Kevin, Penticton’s famous broken-winged goose, is alive and well, say friends of the popular bird who lives on Okanagan Lake.
He survived the frigid, icy temperatures of last week, albeit a bit begrudgingly, and seems to be doing well now that the ice has mostly melted, says Kyle Sunderman, one of Kevin’s longtime friends.
Sunderman befriended Kevin around a year ago, but lately, he has been posting pictures of Kevin to local Facebook pages to keep people updated on his wellbeing.
“I work with adults with special needs, so it’s become our morning ritual to go visit Kevin. We talk to him, and he’s gotten to know us. He will even come out of the water to visit if he sees us coming,” said Sunderman.
Sunderman, who has been working with adults with special needs for 24 years, says Kevin has provided a real opportunity for compassion and connection with his clients. He’s grateful to the famed goose for all the joy Kevin has brought to people through this challenging time during the pandemic.
“I’d say, through the past year, with COVID-19, Kevin has been the kind of light we’ve all needed. We’ve seen him persevere through freezing cold temperatures and being on his own and not being able to fly, showing us he can get through anything.”
Sunderman did get a little worried last week when he couldn’t find Kevin anywhere.
“I hadn’t seen him for a few days during the cold snap, and it was worrisome. But then I was out for a walk with my wife, and there he was on the ice,” he said. “I’m no goose expert, but I could tell by his body language that he wasn’t loving the ice.”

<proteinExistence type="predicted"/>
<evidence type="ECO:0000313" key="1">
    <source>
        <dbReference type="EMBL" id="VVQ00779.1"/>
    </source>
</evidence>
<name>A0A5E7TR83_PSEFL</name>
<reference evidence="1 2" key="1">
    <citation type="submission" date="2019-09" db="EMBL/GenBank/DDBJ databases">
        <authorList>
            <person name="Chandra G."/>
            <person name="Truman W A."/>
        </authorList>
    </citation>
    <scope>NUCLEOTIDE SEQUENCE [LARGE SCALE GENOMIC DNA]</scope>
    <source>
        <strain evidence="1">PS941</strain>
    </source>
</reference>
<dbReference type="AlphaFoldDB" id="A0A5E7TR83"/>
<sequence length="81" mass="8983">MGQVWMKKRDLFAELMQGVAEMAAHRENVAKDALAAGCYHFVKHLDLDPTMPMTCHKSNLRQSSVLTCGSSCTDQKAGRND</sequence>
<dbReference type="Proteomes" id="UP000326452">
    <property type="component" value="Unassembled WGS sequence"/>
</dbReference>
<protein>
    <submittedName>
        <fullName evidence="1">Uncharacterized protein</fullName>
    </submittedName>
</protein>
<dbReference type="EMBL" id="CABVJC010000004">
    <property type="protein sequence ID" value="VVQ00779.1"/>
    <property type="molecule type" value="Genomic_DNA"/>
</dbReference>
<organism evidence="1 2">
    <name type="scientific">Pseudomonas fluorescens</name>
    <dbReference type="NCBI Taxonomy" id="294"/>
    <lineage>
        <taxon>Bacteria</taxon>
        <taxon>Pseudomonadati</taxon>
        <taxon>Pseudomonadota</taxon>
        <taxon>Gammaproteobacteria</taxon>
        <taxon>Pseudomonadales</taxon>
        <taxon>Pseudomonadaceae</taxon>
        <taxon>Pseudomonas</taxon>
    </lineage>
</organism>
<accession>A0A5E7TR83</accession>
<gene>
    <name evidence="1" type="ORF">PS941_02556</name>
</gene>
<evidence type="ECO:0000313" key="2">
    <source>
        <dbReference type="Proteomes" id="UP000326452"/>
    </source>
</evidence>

A call to help Kevin before winter hit went viral in November, with people as far as Washington and Vancouver Island reaching out to help him. Several people volunteered to adopt him, and rescue groups throughout B.C.’s interior and coast also offered to take him in.
But Kevin has eluded several capture attempts and remains on the lake, spending time around the Peach and near the Kiwanis bridge.
“Apparently, three years ago, people attempted to rescue Kevin but weren’t able to capture him then.”
Since posting pictures of Kevin on social media, people often approach Kyle asking for updates on Kevin. He also gets messages from as far as the coast and the Kamloops asking for an update on how the bird is doing.
“I’m not Kevin’s keeper by any means. I post pictures of him because I care about his wellbeing, and I think a lot of people in Penticton do too,” he said. “He’s become part of the folklore of Penticton.”
To report a typo, email: firstname.lastname@example.org.